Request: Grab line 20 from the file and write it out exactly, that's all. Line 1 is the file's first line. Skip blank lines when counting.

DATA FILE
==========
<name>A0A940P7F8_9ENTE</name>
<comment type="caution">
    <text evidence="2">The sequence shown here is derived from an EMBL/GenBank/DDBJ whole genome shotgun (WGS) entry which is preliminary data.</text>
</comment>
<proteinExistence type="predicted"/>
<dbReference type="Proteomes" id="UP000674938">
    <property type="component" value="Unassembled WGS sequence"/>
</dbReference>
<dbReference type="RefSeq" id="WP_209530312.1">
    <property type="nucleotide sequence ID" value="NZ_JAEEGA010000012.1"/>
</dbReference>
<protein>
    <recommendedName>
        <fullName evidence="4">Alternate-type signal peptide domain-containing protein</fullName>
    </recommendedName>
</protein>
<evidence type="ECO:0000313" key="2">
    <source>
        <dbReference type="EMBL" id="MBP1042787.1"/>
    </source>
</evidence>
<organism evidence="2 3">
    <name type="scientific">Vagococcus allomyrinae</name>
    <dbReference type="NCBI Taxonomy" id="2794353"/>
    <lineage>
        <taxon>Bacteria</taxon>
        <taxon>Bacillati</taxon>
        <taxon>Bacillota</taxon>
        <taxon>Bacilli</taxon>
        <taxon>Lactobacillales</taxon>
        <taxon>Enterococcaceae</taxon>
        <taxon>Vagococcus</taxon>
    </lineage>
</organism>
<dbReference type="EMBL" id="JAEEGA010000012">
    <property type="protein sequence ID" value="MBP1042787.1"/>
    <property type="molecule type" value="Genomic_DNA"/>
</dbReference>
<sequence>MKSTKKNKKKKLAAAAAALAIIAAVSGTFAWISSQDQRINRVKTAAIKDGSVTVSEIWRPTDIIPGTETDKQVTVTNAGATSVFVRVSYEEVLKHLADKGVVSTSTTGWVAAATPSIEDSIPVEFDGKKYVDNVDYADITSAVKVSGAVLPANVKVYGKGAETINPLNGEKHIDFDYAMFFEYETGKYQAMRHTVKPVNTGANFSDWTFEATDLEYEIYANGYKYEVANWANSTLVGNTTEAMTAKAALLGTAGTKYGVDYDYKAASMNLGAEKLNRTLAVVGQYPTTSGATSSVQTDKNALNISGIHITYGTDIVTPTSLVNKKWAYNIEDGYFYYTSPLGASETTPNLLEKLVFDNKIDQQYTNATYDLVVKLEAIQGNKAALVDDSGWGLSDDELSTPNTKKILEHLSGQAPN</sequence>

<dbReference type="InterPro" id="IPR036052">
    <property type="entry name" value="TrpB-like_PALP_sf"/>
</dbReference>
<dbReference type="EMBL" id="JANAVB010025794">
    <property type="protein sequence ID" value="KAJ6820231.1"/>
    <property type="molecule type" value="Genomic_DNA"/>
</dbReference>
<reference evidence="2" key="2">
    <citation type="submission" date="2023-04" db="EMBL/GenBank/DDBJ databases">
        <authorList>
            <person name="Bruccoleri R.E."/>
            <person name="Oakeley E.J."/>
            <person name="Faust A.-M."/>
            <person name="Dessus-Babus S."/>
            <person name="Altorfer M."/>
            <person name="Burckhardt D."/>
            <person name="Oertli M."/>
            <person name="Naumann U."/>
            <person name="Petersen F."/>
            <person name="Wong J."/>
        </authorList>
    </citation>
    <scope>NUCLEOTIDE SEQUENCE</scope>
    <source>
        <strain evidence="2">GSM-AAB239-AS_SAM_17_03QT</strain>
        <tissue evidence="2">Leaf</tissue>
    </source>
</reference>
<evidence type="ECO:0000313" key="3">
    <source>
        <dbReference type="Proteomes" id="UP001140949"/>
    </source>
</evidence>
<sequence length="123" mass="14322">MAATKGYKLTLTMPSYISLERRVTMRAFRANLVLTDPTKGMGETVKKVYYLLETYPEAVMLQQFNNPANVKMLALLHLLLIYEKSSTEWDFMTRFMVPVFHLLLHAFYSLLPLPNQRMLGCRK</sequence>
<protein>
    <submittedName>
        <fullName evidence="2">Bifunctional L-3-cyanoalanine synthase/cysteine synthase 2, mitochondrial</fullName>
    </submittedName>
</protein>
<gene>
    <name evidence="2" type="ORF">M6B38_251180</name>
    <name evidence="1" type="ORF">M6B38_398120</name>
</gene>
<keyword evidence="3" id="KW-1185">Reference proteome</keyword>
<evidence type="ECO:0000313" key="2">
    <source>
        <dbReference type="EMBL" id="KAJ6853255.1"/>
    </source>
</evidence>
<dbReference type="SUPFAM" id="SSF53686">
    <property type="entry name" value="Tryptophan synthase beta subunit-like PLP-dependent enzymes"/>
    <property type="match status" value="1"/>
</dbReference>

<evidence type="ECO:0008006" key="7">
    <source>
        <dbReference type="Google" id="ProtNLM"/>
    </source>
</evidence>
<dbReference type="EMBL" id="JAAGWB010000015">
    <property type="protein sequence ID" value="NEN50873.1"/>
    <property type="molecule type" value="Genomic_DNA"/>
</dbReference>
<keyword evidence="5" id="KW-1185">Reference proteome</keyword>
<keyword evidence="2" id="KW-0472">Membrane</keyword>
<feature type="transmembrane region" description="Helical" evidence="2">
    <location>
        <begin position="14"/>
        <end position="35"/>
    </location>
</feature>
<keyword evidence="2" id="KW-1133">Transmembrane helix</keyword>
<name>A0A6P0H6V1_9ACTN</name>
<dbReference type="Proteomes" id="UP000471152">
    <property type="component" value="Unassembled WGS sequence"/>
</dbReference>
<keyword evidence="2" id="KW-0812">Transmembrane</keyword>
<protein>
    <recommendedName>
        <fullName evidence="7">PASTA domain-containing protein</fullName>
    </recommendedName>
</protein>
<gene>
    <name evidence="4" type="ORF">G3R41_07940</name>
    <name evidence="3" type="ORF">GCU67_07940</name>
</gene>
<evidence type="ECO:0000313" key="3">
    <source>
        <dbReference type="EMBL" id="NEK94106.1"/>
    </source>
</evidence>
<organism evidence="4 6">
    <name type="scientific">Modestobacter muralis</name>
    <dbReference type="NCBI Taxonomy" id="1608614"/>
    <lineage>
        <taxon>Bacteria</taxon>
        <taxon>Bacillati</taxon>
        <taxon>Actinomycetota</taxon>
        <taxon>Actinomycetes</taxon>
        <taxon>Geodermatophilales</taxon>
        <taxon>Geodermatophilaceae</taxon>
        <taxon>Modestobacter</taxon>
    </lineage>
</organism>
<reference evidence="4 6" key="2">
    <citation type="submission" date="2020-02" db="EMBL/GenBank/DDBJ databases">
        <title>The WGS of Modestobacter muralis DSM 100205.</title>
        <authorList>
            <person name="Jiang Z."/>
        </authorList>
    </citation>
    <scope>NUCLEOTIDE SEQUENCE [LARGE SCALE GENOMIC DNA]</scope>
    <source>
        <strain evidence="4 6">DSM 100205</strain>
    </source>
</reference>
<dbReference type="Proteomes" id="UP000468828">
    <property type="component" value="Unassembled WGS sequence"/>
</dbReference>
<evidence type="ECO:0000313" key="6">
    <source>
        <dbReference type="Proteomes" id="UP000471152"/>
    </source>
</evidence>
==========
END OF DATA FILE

    </source>